In 931 BC, Solomon's United Kingdom was split into two parts, with Jeroboam taking rule over 10 tribes to the north with its pristine land and proximity to vital trade routes, while Rehoboam had the two southern tribes of Judah and Benjamin, where worship rightfully occurred at Jerusalem. But the northern king could not have his people traveling to a different kingdom to worship, so he set up idolatrous worship in the land of the tribe of Dan, a place accustomed to such practices.
It all started hundreds of years before Jeroboam was born, when Micah's idolatry was transplanted to Dan (Judges 17-19). Jonathan, the grandson of Moses, founded a dynastic pagan priesthood which endured until the tribe of Dan went extinct (Judges 18:30).  Archaeologist A. Davis in 2013 noted, "While it is clear Jeroboam set up an altar at Bethel and Dan, most Bible students fail to realize that he inherited and modified the pagan altar at Dan that had functioned for 420 continuous years before him. The archeology at Tel Dan (Laish) provides us with an incredible window into the ancient pagan history of the tribe of Dan in 1350 BC and Jeroboam in 930 BC."  It seems Dan fulfilled Jacob's prophecy as a serpent by the way, an adder in the path, that biteth the horse heels, so that his rider shall fall backward, as he sowed the seeds of apostasy enabling pagan worship throughout the ages. So bad was the idolatrous worship, that God raised up the Assyrians to destroy and take captive the northern kingdom, altars and all, in 722 BC.
So effective was God's destruction of these altars, that none were found until 1970. Archaeologists discovered carved stone in a rectangular block pattern, steps leading to a raised altar area, a round cistern (foreground, picture to the right) for ceremonial washing, and the remains of the altar base. Today, one sees a steel frame erected on top of the altar's base to give the outlines of what it could have looked like. The pointy things in the corner are the "horns of altar." Although there is some debate as to the exact shape of the horns, their purpose was to bind the sacrifice and keep it tied to the altar while the pagan priest did his job.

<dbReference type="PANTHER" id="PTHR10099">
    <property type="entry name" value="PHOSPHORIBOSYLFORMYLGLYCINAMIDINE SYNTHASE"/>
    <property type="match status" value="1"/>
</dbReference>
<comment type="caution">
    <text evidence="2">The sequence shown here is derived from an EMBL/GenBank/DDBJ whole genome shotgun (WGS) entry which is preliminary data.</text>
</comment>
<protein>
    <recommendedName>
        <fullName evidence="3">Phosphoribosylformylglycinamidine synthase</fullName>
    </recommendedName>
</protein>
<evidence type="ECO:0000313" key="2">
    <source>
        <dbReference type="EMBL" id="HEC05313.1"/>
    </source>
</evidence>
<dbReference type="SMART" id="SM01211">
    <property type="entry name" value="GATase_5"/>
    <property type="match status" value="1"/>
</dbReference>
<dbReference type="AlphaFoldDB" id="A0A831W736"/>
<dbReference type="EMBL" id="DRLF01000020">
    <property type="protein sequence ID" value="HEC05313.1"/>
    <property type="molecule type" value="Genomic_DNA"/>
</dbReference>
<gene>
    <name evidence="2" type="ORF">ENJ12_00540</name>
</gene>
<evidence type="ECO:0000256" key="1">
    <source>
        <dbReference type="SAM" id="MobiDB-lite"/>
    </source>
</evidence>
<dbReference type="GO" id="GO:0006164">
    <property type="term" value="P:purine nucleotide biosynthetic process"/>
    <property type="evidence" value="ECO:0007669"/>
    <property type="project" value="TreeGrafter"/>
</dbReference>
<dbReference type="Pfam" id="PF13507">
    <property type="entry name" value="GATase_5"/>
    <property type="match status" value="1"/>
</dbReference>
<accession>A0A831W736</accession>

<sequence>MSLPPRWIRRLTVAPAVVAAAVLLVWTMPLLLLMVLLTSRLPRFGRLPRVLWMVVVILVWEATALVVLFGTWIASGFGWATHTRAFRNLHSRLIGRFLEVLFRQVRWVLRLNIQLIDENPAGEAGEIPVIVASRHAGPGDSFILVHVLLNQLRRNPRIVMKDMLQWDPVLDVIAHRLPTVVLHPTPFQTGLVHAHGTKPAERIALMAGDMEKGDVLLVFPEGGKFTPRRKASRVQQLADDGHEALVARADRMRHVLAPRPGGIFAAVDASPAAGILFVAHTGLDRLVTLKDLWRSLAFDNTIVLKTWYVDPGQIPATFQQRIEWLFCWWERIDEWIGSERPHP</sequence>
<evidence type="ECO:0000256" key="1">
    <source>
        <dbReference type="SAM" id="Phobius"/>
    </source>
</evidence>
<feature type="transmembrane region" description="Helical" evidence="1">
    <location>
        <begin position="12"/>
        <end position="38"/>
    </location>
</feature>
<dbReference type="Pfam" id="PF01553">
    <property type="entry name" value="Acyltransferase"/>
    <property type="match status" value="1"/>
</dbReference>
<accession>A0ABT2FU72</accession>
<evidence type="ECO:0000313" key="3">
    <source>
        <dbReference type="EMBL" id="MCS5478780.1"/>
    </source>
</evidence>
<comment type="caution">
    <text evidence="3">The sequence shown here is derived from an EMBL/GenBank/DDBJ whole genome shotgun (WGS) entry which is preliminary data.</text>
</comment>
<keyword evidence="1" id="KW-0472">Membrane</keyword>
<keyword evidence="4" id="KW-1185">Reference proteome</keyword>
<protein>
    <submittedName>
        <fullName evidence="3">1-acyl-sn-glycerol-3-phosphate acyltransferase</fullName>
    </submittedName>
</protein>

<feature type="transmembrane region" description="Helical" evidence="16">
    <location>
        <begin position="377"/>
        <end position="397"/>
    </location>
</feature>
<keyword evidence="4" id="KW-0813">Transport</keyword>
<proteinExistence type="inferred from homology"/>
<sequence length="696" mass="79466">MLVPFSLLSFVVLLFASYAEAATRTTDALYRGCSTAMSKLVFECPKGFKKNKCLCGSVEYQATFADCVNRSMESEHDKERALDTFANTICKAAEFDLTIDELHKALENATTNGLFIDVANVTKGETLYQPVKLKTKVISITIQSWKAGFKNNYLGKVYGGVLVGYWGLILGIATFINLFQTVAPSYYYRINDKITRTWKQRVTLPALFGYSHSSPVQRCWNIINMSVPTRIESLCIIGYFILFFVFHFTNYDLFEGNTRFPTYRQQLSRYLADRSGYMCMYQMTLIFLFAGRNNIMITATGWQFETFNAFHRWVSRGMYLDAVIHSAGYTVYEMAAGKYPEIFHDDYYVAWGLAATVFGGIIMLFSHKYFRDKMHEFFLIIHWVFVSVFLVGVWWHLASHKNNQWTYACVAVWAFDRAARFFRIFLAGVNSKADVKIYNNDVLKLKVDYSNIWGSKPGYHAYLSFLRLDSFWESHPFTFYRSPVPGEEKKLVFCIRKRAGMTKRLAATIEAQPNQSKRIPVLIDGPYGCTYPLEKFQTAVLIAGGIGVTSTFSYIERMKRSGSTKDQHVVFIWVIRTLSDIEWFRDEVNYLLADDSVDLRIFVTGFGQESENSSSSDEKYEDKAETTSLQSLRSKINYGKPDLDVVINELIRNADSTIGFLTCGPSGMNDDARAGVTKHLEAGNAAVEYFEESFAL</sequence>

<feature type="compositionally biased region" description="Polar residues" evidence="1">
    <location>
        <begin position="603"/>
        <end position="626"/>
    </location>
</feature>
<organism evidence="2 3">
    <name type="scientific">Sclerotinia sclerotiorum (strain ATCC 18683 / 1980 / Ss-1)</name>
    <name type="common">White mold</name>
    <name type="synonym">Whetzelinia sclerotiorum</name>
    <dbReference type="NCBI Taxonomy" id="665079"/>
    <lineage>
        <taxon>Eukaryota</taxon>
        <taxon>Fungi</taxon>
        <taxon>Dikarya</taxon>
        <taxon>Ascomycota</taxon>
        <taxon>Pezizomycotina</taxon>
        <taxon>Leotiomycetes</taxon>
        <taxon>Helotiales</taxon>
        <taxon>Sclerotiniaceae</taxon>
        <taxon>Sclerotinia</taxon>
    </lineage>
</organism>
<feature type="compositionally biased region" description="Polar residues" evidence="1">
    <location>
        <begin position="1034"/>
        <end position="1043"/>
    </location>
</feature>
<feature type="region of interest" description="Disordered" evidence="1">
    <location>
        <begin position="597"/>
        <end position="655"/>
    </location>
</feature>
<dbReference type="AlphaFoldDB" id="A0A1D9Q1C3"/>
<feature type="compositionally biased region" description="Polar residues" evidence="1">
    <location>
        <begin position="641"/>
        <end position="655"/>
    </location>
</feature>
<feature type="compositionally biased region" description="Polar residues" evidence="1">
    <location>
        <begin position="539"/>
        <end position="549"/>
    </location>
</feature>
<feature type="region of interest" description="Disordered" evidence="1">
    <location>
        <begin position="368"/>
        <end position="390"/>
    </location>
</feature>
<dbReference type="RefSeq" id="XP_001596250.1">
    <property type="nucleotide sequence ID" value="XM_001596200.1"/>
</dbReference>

Though small by modern standards, and seemingly insignificant, the altar at Dan was a big deal to God, Who insisted that worship must occur on His terms, under His conditions, at His specified location, and by His ordained priests. Dan's association with idol worship is likely why he's missing from the list of tribes in Rev. 7:5-8, to underscore God's hatred of idol worshipers. Yet we have an altar, whereof they have no right to eat which serve the tabernacle. For the bodies of those beasts, whose blood is brought into the sanctuary by the high priest for sin, are burned without the camp. Wherefore Jesus also, that He might sanctify the people with His own blood, suffered without the gate. Let us go forth therefore unto Him without the camp, bearing His reproach. For here have we no continuing city, but we seek one to come.
There's a reason we take worship seriously here at MBC!
Altar at Tel Dan, base of Mount Hermon, near the headwaters of the Jordan river. Steel frame provides an illustrative outline of the 4-horned altar.
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